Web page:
Ladies’ turn to take aim

By the end of a Thursday evening the air in the basement of the Nelson and District Rod and Gun Club smells like brimstone and the half dozen women in it are riding high on adrenaline and accomplishment.

Julie Stickley

Julie Stickley

By the end of a Thursday evening the air in the basement of the Nelson and District Rod and Gun Club smells like brimstone and the half dozen women in it are riding high on adrenaline and accomplishment.

The women are members of the club’s newest group, an all-female night for ladies who’d like to learn to shoot, brush up on their skill, or simply enjoy some female friendship while pulling the trigger.

The club is currently run by directors Chris Rogers and Drew Turner, who got the idea after talking to a woman who’d been turned off shooting after her male instructor was too hands-on.

“That’s not right. I don’t care what business you’re in, no one should touch anybody else,” says Rogers. “So an officer and I got talking and we decided to come up with a women’s shoot.”

From 6:30 p.m. each Thursday, women can drop in to the rod and gun club and shoot until about 8 p.m.

“We’ll teach you how to sight the gun, sight the target, and we teach you the safety aspects. And then you can just shoot,” says Rogers.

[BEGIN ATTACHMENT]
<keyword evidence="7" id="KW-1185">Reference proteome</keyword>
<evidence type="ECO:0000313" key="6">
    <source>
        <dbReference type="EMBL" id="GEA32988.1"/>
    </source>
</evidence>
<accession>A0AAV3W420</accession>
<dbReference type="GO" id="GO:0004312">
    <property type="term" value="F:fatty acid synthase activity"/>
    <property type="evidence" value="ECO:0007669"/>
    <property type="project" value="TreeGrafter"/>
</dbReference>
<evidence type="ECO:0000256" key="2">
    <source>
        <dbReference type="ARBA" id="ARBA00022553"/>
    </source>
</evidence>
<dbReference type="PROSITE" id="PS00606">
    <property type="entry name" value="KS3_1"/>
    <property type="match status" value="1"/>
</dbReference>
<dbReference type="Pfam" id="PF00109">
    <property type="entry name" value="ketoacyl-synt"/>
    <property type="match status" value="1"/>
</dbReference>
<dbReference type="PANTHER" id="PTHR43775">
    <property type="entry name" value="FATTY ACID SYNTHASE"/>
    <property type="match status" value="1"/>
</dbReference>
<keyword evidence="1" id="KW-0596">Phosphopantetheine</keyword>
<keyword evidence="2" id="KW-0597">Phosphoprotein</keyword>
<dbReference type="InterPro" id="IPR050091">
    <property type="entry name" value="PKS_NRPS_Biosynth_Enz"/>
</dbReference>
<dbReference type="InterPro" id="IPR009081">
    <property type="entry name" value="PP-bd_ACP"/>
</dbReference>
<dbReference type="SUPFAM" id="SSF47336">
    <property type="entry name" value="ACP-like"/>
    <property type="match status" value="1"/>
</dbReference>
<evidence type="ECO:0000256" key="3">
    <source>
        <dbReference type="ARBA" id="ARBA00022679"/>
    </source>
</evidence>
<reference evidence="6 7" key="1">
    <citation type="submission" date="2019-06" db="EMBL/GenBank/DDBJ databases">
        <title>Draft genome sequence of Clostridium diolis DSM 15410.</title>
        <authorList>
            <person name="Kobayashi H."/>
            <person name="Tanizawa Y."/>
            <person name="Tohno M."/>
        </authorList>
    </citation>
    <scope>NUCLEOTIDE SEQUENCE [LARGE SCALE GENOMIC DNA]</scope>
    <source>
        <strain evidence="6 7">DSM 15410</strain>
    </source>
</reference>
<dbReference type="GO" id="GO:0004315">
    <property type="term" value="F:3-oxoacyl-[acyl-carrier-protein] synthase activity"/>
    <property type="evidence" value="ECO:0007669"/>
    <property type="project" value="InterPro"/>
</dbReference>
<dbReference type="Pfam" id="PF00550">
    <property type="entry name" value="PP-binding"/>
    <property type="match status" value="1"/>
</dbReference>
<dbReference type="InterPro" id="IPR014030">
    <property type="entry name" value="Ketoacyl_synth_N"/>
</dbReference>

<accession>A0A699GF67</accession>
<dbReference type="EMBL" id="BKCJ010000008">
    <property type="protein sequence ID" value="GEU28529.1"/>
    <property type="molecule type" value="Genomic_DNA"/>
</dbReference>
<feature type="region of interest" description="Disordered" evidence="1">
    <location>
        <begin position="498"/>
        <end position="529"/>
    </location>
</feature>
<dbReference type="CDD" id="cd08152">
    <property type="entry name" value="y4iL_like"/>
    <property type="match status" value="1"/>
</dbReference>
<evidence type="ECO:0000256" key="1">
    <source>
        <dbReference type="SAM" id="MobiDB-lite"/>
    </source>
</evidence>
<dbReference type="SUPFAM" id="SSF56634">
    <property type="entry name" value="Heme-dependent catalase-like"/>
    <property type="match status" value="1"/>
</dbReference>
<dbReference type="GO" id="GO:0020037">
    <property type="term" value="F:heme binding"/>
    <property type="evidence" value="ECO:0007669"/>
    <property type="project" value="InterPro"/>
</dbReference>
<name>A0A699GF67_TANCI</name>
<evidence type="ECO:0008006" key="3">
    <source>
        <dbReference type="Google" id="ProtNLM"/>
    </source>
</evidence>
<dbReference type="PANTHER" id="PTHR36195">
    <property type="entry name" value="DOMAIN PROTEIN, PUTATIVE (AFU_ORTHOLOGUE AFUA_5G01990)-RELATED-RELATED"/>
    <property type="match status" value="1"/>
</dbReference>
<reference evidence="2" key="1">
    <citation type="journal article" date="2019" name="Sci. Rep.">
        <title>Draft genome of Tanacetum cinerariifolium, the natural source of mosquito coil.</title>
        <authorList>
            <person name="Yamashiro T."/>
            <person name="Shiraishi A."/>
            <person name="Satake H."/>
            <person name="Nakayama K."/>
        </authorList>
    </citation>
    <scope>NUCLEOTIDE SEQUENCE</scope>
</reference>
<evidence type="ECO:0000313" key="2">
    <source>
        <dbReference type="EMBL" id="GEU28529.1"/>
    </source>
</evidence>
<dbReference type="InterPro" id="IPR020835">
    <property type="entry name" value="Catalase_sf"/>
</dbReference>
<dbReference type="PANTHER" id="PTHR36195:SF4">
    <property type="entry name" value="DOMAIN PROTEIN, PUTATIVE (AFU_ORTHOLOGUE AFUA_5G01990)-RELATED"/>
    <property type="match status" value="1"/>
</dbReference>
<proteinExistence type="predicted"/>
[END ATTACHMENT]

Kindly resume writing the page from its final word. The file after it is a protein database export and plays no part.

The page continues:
Weapons ranging from rifles to handguns, ammunition and ear and eye protection are provided, and the first evening is free. After that, members can either pay $5 per session for insurance or become rod and gun club members themselves.

“The women all enjoy it, and every week there’s more and more that come out,” says Rogers, who thinks the appeal is twofold.

“It’s the noise — the actual banging of firing a gun — and knowing that they’re hitting the target. When they hit a target they have a great feeling.”

While Rogers and Turner are running the club for the moment, they’re hoping to turn it over to one of the women once the club is more established. He’s also hoping the group will interact with some of the others who use the shooting range — possibly for competitions. Should that happen, the men using the range may have some serious competition.

“Women are better at it than men, by far,” says Rogers. “They’re more calm and they can settle their body down.”